Co-dependence can be described as the need for a person to be a certain way in order for you to be OK. If you are more concerned with others’ needs than your own, is this selflessness or is it co-dependence? If you find yourself regularly ‘rescuing’ others, not only is this an indicator for co-dependence but it also means you are denying them the gift of growth.

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It’s fair to say that there aren’t many people who like to feel discomfort. Given the choice, we will opt for feelings of ease and comfort every time. And why not? However, never allowing yourself to feel uncomfortable can be a sign that you are becoming “comfort-zone restricted”. Comfort is the path of least resistance but it is also the path of least growth.

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It was Einstein who said that you can’t fix a problem with the same thinking that caused it. This is one of the reasons why people stay stuck. Not for the want of trying. But it can feel like a constant internal battle which drains your energy and your confidence. Not only that but it can take you in the opposite direction to where you want to be.

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One of the questions I ask my clients is how they would rate their energy. I am amazed at the number of people who aren’t happy with their levels of energy. Sometimes it is because they feel low emotionally and their energy mirrors their mood. Or they are trying to keep a lid on any negative emotions which is leaving them exhausted.

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As a coach and therapist, I am often asked for the difference, if any between the two disciplines. It can be hard to know whether you need a therapist or a coach or both. So this article will help you to understand the differences so you can make an informed choice. This isn’t an exhaustive list and there is a fair amount of cross-over. In fact, with my clients, I often blend the two.

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In the last article, I explained that feelings are your signposts to what is happening in your life. We explored the seven main negative emotions which, when ignored can cause them to become stronger, as though they are shouting to be heard. When you listen to what your feelings are telling you and respond appropriately, you are on your way to feeling a lot better about yourself, gaining perspective on a situation and having a healthier relationship with yourself and others.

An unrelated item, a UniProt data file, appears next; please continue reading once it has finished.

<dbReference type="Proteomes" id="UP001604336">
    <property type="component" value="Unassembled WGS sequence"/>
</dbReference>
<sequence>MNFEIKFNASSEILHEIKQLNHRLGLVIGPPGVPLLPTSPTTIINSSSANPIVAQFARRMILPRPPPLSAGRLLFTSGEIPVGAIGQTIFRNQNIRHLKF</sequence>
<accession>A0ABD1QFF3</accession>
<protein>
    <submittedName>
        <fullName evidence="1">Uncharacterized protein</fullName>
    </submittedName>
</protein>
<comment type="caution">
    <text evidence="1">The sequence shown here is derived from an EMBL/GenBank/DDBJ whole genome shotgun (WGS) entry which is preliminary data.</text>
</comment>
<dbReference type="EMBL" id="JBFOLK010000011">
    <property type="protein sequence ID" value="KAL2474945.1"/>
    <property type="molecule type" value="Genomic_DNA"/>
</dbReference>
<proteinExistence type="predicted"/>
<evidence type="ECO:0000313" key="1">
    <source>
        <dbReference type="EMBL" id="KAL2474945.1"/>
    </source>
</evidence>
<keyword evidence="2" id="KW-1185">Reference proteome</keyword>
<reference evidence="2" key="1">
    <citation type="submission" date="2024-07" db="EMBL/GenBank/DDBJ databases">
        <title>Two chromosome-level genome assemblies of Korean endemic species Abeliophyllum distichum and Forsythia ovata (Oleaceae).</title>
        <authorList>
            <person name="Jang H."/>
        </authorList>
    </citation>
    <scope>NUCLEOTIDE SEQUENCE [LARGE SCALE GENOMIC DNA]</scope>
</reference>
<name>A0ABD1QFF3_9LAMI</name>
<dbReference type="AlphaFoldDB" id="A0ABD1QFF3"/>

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Feelings are often labelled good or bad as if they are something to be sought (ie happiness) or avoided (ie sadness). But feelings are much more than this and have an essential function in our emotional and psychological wellbeing. If your feelings could talk, what would they say? Feelings are the physical representation of emotion. They communicate your wants and needs. They tell you when you are happy and when something isn’t right.

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Do you want something in your life to be different? Perhaps to overcome a habit, increase self-esteem, improve a situation, develop a skill or manage stress more effectively? All change has 5 phases, according to the work of Prochaska and Di Clemente. It’s worth knowing these to see a) where you are and b) where you want to be. This article will help you to understand that.

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As I write this, Mental Health Awareness week is coming up. But I find the term Mental Health unhelpful and creates a stigma which belies the real-world problems which many of us face at some time or another: stress, anxiety, depression and grief. The antonym of Mental Health is Emotional Resilience.

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Another year, another set of New Years’ Resolutions! Each year most of us make resolutions which we fail to keep. Why is this? Often we have what is called “secondary gains” to a problem. This means that, even though there is a part of us that wants something, there can be another part of us that is actually benefiting from the problem in some way. Secondary gains can be unconscious – something we are not aware of – and very powerful in sabotaging our best intentions.

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